Toyota Motor Corp. (TM) plans to recall 11,000 units of Scion iQ mini cars due to a defect that is preventing their airbags from deploying properly. The recall will affect 2012–2013 model year iQs, manufactured between July 31, 2011 and October 12, 2012.
According to National Highway Transportation Safety Administration (:NHTSA), the front passenger air bags in the vehicles are having difficulty to deploy when needed, or deploy in a wrong way, causing potential injury. The problem originates from a certain cable that could be damaged when the car’s passenger seat is moved forward or backward.
Toyota will start notifying the vehicle owners and recall the vehicles in December. Dealers will install a protective cover on the cable to prevent it from being damaged.
A few days back, Toyota announced a worldwide recall of 2.77 million vehicles after its major recall of 7.43 million vehicles last month. The recall involved 14 models including the Prius hybrid and 2000–2006 Corolla compact sedans that are subject to inspection and repair due to a problem with their steering and water-pump systems.
Last month’s worldwide recall of 7.43 million vehicles included more than a dozen models manufactured between 2005 and 2010. The automaker needed to fix faulty power window switches in the vehicles that can cause a fire because they didn’t have grease applied properly during production.
The recall included vehicles sold in the U.S., Japan, Europe and elsewhere. In North America, the company has announced plans to recall a total of 2.47 million vehicles covering Yaris, Corolla, Matrix, Camry, RAV4, Highlander, Tundra, Sequoia and Scion xB and xD models.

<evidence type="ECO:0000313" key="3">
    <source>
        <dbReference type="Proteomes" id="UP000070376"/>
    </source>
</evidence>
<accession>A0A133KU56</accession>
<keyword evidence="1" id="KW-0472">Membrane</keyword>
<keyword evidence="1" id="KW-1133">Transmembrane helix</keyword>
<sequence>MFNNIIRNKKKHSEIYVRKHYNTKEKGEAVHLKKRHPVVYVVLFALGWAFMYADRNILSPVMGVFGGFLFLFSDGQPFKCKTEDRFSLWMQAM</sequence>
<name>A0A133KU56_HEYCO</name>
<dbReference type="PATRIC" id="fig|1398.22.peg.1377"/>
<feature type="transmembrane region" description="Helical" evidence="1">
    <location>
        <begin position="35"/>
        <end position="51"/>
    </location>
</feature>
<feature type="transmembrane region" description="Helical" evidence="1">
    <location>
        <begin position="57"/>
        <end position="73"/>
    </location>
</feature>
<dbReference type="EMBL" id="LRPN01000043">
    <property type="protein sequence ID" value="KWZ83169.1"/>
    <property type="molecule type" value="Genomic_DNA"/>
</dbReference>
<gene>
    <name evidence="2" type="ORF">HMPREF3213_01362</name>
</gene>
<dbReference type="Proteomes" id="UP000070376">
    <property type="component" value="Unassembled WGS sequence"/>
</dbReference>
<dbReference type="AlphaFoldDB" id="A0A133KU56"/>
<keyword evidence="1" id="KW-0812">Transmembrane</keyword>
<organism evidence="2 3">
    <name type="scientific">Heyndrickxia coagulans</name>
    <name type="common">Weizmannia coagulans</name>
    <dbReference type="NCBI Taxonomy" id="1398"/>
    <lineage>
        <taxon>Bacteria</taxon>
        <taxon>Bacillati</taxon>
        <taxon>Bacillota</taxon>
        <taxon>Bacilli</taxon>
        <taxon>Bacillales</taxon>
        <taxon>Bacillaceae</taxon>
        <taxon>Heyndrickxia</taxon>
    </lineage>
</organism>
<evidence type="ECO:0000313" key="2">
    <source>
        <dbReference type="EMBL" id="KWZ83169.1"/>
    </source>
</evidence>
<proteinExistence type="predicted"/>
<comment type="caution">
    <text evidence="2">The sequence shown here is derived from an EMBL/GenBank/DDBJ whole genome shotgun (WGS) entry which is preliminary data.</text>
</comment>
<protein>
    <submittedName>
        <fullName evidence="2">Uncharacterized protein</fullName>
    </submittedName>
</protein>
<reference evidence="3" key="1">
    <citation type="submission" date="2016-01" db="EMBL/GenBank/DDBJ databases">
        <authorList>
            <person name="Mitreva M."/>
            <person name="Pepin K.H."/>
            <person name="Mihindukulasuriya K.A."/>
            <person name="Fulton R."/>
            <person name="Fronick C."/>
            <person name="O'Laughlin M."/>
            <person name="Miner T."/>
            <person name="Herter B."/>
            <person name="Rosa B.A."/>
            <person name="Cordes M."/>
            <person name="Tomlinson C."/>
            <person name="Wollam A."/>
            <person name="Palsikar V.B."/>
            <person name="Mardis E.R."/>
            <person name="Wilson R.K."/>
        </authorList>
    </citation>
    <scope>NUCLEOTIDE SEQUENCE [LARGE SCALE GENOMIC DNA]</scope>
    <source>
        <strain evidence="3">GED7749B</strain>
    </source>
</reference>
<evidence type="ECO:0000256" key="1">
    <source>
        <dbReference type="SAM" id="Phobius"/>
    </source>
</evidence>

The past string of recalls has tarnished Toyota’s reputation, resulting in declining sales and lower vehicle resale value. Since November 2009, the automaker has recalled more than 15 million vehicles globally in more than 20 recalls, surpassing all other automakers. The company lost its No.1 position to General Motors Company (GM) and Ford Motor Co. (F) in terms of sales volumes in the U.S.
However, Toyota has recovered well from the twin disaster in Japan and severe flooding in Thailand last year, apart from the backlash of a series of safety recalls in the past. In the second quarter of fiscal year ended September 30, 2012, the Zacks #3 Rank (Hold) company saw more than threefold increase in profits to ¥257.92 billion ($3.28 billion) or ¥81.44 ($1.04) per share from ¥80.42 billion or ¥25.65 in the same quarter of prior fiscal year.
The increase in profits can be attributed to strong demand for Toyota vehicles as well as a positive impact from the company’s cost control measures. However, profits were lower than the Zacks Consensus Estimate of $1.62 per share.
Revenues in the quarter grew 18.2% to ¥5.41 trillion ($68.75 billion) on a 14.9% rise in sales volume to 2.16 million units. Vehicle sales increased in all the regions, except Europe. Operating income more then quadrupled to ¥340.61 billion ($4.33 billion) from ¥75.39 billion in the second quarter of previous fiscal year.
However, Toyota projected lower consolidated vehicles sales of 8.75 million units for fiscal 2013 ending March 31, 2013, down 50 thousand units from the prior guidance. The automaker also lowered its consolidated revenue outlook to ¥21.30 trillion (up 14.6% from fiscal 2012) from the prior guidance of ¥22.00 trillion. The downward revision of sales outlook was based on difficulties in the Chinese and European markets.
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